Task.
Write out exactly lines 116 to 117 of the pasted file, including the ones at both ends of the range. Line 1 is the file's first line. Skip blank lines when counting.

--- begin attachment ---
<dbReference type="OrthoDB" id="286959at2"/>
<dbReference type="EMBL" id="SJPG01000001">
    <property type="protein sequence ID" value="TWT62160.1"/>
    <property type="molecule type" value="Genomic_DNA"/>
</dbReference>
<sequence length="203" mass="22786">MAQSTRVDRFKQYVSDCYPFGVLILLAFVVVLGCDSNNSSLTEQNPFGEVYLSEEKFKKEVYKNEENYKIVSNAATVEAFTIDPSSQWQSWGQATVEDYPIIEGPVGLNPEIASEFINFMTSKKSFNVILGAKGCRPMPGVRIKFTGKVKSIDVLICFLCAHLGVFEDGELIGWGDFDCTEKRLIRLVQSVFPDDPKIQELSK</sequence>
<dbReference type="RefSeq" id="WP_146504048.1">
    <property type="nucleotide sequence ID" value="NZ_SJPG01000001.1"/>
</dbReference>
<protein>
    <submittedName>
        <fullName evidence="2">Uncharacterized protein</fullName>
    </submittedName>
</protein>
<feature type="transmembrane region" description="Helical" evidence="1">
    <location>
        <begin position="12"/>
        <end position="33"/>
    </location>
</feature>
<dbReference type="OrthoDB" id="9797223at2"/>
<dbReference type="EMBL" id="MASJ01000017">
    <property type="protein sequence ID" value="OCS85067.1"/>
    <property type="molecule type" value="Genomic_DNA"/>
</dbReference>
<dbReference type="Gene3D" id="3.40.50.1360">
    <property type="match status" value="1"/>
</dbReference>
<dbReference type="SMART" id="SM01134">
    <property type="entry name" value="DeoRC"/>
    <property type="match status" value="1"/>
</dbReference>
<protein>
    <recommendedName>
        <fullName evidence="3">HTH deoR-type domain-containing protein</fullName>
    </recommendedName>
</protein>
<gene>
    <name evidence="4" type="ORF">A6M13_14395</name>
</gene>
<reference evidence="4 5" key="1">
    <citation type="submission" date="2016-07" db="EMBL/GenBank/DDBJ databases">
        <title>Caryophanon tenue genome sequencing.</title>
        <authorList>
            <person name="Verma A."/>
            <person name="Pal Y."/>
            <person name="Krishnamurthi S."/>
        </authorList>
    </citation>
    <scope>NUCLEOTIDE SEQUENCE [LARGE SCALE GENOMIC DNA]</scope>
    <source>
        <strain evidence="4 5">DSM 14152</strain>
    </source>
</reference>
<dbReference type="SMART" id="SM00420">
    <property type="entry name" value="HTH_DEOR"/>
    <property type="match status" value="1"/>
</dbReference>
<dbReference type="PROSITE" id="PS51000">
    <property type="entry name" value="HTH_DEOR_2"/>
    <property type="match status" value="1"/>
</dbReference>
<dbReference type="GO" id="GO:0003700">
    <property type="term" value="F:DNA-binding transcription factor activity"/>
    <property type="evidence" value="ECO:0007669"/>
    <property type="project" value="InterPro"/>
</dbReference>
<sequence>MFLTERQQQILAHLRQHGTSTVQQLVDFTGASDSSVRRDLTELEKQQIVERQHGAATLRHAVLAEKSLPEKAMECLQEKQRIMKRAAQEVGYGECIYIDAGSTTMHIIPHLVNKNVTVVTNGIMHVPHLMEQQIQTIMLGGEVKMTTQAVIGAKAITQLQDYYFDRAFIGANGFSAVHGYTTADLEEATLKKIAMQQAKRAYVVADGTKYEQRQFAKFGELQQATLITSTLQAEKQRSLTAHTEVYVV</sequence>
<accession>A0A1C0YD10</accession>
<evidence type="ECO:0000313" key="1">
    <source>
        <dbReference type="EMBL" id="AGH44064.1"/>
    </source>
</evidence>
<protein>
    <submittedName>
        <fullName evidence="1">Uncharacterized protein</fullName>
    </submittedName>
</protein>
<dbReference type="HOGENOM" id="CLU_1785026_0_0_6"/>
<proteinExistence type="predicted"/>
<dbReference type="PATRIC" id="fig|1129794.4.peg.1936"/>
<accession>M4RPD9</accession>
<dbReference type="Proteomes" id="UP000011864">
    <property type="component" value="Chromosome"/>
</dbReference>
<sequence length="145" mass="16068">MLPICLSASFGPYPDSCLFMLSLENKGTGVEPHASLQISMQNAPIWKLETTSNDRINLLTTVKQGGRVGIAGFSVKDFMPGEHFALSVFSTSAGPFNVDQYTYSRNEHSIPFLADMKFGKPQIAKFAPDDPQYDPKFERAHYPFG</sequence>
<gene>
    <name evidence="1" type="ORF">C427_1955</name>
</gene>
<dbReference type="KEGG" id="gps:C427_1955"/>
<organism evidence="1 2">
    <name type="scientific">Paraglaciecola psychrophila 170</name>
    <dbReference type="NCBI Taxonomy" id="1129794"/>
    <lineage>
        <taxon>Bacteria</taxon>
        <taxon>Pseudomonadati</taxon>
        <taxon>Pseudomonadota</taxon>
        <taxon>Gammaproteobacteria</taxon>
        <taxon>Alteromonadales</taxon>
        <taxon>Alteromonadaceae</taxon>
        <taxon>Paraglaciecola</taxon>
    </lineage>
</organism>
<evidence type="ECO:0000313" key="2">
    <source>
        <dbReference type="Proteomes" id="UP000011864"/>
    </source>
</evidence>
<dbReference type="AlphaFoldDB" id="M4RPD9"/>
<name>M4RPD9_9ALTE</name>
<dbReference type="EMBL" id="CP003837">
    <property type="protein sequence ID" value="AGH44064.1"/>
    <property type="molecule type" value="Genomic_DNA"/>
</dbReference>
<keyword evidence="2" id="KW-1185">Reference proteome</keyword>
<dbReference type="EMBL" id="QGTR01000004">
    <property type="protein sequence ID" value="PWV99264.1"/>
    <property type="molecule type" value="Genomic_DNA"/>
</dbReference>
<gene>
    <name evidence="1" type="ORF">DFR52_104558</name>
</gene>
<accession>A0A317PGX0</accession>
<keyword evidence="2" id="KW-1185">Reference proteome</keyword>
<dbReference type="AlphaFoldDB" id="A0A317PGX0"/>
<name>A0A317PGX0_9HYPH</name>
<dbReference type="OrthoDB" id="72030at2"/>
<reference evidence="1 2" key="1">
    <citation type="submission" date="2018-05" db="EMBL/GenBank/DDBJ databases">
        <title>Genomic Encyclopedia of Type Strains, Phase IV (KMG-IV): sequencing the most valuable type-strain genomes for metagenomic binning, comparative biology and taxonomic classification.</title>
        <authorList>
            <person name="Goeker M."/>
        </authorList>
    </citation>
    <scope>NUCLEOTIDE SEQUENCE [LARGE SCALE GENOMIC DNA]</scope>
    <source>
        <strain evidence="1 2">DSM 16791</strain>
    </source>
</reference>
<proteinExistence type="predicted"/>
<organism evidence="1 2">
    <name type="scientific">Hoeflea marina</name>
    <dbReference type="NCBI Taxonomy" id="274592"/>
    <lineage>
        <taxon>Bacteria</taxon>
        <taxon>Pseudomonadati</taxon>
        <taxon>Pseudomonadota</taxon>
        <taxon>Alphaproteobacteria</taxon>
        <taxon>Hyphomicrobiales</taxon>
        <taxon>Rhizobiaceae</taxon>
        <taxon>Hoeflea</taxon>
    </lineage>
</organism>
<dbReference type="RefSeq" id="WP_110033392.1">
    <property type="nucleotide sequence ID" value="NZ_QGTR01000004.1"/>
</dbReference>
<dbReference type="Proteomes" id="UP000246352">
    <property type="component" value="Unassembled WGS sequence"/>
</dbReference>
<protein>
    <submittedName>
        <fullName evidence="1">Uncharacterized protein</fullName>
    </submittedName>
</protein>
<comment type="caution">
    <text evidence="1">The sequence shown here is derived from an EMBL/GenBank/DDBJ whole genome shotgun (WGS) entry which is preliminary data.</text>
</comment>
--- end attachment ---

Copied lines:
<keyword evidence="2" id="KW-1185">Reference proteome</keyword>
<dbReference type="EMBL" id="QGTR01000004">